In order to avoid this, only add water when the top 1-2 inches of soil is completely dry.
Pay special attention to soil moisture during the fall and winter months. Because Haworthia does not grow well in the cold, less water is required to maintain its health. Watering should be done less regularly in the winter than in the summer.
Watering your plant on a regular basis will keep it healthy. But be careful not to overdo it, or the leaves will turn yellow or fall off completely. Excessive watering can be detrimental to the foliage.
In most cases, brown leaves of Haworthia are caused by a fungal infection triggered by an excess of moisture in the roots.
Overwatering and inadequate drainage are the primary causes of root rot. Haworthia roots must be allowed to dry out between waterings in order to function properly.
After becoming infected with a fungal disease, the leaves turn dark and eventually fall off. Remove the pot and examine the roots to see if there is any root rot present.
Waterlogging or inadequate drainage are the most common causes of brown spots on the leaves of Haworthia.
The condition could be exacerbated by a lack of natural light. A large pot can keep your plant’s roots moist between waterings, which would be helpful.
- If you can detect root rot early enough, it is usually treatable. Because root rot is typically caused by poor drainage, it is important to address the problem as soon as possible.
- Water less frequently and use a well-draining container and fast-draining potting soil to ensure that your plants thrive.
- After that, determine the extent of the damage. If your Haworthia’s leaves have only a few brown spots on them, there is no need to repot them.
- Allow at least two weeks for your plant to dry out completely to allow the roots to recuperate. Make certain that your Haworthia receives enough sunlight.
- If you are not sure if the roots of your Haworthia are wet or not, you can use a moisture meter.
- Also, If the damage is severe or spreading rapidly, root trimming and repotting will be required to remedy the situation.
- Take your plant out of its pot and give it a good rinse of water. Remove any mushy roots that may have formed.
- Replace the soil in the pot with a fast-draining house plant soil such as this. Continue to water correctly in order to avoid a recurrence of the problem.
Lack of Nutrition
Iron (Fe) and manganese are essential for chlorophyll production. If your Haworthia lacking these nutrients there will be less chlorophyll and consequently less food production.
Less chlorophyll will lead to physiological disorders like chlorosis and browning of your Haworthia leaves.
If none of the above explanations work for you, your Haworthia may require extra nutrients. Lack of nutrients causes Haworthia leaves to turn brown.
Adding fertilizer will help your Haworthia to fix the problem. Nitrogen, potassium, and phosphorus are the three most important nutrients in the fertilizer. Every year, two to three applications should be sufficient.
Your Haworthia goes dormant during fall and winter, all the physiological activities slow down. So during this period, you should avoid adding any kind of fertilizer.
During the spring and summer seasons, begin applying fertilizer at an 8-10-week interval. You can opt for a kind of succulent food (amazon link) and apply it mixing with water.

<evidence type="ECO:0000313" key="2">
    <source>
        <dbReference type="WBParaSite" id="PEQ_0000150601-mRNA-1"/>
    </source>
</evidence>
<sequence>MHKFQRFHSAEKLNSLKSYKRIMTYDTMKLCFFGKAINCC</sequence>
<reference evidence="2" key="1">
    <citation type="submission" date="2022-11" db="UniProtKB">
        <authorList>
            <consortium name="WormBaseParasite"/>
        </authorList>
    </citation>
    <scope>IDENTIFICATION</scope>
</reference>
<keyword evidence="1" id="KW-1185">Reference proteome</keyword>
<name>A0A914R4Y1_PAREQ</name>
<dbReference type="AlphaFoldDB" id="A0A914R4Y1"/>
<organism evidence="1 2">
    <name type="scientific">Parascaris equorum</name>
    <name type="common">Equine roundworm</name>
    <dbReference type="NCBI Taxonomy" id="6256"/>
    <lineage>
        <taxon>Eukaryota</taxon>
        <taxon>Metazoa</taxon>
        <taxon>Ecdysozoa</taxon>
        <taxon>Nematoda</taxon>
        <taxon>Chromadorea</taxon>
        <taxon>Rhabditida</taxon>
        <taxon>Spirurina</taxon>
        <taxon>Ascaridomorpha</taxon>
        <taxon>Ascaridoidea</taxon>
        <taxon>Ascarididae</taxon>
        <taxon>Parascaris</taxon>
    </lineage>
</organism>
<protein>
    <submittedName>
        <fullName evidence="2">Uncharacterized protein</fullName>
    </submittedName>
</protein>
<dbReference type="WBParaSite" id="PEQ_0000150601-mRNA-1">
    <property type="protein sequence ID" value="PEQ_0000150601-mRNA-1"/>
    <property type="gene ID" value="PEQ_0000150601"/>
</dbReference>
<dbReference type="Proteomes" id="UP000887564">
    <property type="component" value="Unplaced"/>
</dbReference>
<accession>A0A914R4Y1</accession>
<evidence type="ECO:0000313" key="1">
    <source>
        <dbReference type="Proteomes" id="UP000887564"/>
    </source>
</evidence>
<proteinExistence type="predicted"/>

Edema or Oedema
Edema (oedema) is a physiological problem that occurs commonly due to overwatering. If your Haworthia intakes too much water that it can handle then the leaves develop brown blisters or crystal-like growth on leaves. This occurs in the summertime as during this period overwatering mistake occurs.
It is important to remember that this is neither a fungal nor a bacterial infection. As a result, your other plant is not adversely affected.
The blisters will turn brown and severely affected leaves are vulnerable to diseases and pests. The brown spots on haworthia will look like they are caused by spider mites or thrips.
Although mildly damaged haworthia can be saved from edema, if it is seriously affected, it may be best to leave the diseased leaves entirely. Because the brown lesions on the plant will not heal, it is not worth your time and effort to try to rescue it.
- Here are the suggestions to manage the Edema on Haworthia:
- Choose a well-draining succulent soil.
- Place the plant pot in a well-lit area.
- As haworthia grows slowly, do not overfertilize it.
- Maintain a moderate humidity level.
In extremely low humidity, plants tend to lose more water through the transpiration process. There will not be enough water to keep the cells thriving. Eventually, if the leaves lose too much water then they will wither and turn brown.
You can gauge the humidity level with a humidity meter available on amazon. Now, if you are living in low humid conditions then you need to increase the humidity level to a moderate level of 50-60%.
Using a pebble tray to increase humidity is easy to do if you do not have access to a humidifier.
Haworthias are well-known for their ability to grow without being bothered by pests. Mealybugs and spider mites are possible, but they are quite rare.
Those sap-sucking insects cause the leaves to turn brown.
If your Howorthia is infested with mealybugs or spider mites then you can remove them manually or spray neem oil mixing with water. Neem oil works great against those sap-sucking pests.
Overfertilizing plants might cause your haworthia to burn. Fertilizers contain high amounts of different salts that might dehydrate roots which is a process called Reverse osmosis.
Reverse osmosis occurs when the soil salt level surpasses the plant’s salt level, causing chemical burns and dehydration.
The most serious damage occurs in the roots, where the dirt is. Salt in fertilizers can burn roots and hinder water absorption. A plant that cannot absorb water is doomed!
Here are some signs that may cause due to over-fertilization:
- A layer of fertilizer crust the soil’s surface.
- Tip of the leaves and sometimes edges will show burnt symptoms.
- Yellowing Leaves
- Burnt roots will turn dark.
- Haworthia will grow extremely slow.
Now, if you found the above-mentioned symptoms, probably you’ve overfed your haworthia. But you can fix this and here is how:
Scrap away the excess fertilizer from the surface of the soil. I recommend removing 2-3 inches of soil from the top of the pot. This will save your plant from further stress.
After that remove the brown or burnt leaves because you can not revive them.
Flash out the extra fertilizer from the potting soil with a rinse of freshwater.
Do not fertilize within the next one month. After this, your plant should recover eventually.
I hope this article has helped you understand the causes and solutions of Haworthia leaves turning brown.
Inspect the plant carefully and try to identify the problem and solution following this article. Your Haworthia will perk and again.